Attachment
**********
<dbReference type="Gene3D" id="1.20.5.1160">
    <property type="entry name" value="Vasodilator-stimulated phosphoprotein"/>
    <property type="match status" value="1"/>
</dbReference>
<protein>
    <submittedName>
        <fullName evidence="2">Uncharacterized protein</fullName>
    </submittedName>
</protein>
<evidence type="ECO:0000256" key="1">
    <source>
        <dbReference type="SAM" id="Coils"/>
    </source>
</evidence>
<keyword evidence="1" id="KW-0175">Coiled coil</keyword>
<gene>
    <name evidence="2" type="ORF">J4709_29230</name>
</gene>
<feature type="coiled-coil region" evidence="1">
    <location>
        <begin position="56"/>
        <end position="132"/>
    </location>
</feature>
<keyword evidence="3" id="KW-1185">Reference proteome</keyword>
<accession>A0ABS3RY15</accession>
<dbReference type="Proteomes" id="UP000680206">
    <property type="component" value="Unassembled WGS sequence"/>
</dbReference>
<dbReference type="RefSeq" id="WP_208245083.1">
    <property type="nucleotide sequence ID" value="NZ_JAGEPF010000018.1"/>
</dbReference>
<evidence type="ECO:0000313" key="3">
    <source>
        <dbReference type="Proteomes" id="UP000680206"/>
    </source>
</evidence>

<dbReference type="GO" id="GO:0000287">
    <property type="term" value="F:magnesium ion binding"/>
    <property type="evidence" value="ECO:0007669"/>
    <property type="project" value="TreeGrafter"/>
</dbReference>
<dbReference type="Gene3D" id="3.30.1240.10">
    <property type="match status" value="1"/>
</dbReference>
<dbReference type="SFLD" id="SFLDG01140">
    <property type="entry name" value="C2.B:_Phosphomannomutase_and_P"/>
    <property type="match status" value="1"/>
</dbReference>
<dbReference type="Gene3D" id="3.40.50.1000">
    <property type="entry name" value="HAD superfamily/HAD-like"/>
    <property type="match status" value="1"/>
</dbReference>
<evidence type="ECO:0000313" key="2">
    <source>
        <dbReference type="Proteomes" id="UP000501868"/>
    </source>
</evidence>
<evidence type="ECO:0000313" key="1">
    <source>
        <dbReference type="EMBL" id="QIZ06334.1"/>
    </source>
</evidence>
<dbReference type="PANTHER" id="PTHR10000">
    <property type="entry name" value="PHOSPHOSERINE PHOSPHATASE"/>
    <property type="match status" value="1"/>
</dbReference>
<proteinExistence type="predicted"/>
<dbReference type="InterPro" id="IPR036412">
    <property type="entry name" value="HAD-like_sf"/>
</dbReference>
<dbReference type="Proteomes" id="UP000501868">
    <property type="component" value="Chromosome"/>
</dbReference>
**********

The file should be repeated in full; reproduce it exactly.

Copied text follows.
<dbReference type="Gene3D" id="1.20.5.1160">
    <property type="entry name" value="Vasodilator-stimulated phosphoprotein"/>
    <property type="match status" value="1"/>
</dbReference>
<protein>
    <submittedName>
        <fullName evidence="2">Uncharacterized protein</fullName>
    </submittedName>
</protein>
<evidence type="ECO:0000256" key="1">
    <source>
        <dbReference type="SAM" id="Coils"/>
    </source>
</evidence>
<keyword evidence="1" id="KW-0175">Coiled coil</keyword>
<gene>
    <name evidence="2" type="ORF">J4709_29230</name>
</gene>
<feature type="coiled-coil region" evidence="1">
    <location>
        <begin position="56"/>
        <end position="132"/>
    </location>
</feature>
<keyword evidence="3" id="KW-1185">Reference proteome</keyword>
<accession>A0ABS3RY15</accession>
<dbReference type="Proteomes" id="UP000680206">
    <property type="component" value="Unassembled WGS sequence"/>
</dbReference>
<dbReference type="RefSeq" id="WP_208245083.1">
    <property type="nucleotide sequence ID" value="NZ_JAGEPF010000018.1"/>
</dbReference>
<evidence type="ECO:0000313" key="3">
    <source>
        <dbReference type="Proteomes" id="UP000680206"/>
    </source>
</evidence>

<dbReference type="GO" id="GO:0000287">
    <property type="term" value="F:magnesium ion binding"/>
    <property type="evidence" value="ECO:0007669"/>
    <property type="project" value="TreeGrafter"/>
</dbReference>
<dbReference type="Gene3D" id="3.30.1240.10">
    <property type="match status" value="1"/>
</dbReference>
<dbReference type="SFLD" id="SFLDG01140">
    <property type="entry name" value="C2.B:_Phosphomannomutase_and_P"/>
    <property type="match status" value="1"/>
</dbReference>
<dbReference type="Gene3D" id="3.40.50.1000">
    <property type="entry name" value="HAD superfamily/HAD-like"/>
    <property type="match status" value="1"/>
</dbReference>
<evidence type="ECO:0000313" key="2">
    <source>
        <dbReference type="Proteomes" id="UP000501868"/>
    </source>
</evidence>
<evidence type="ECO:0000313" key="1">
    <source>
        <dbReference type="EMBL" id="QIZ06334.1"/>
    </source>
</evidence>
<dbReference type="PANTHER" id="PTHR10000">
    <property type="entry name" value="PHOSPHOSERINE PHOSPHATASE"/>
    <property type="match status" value="1"/>
</dbReference>
<proteinExistence type="predicted"/>
<dbReference type="InterPro" id="IPR036412">
    <property type="entry name" value="HAD-like_sf"/>
</dbReference>
<dbReference type="Proteomes" id="UP000501868">
    <property type="component" value="Chromosome"/>
</dbReference>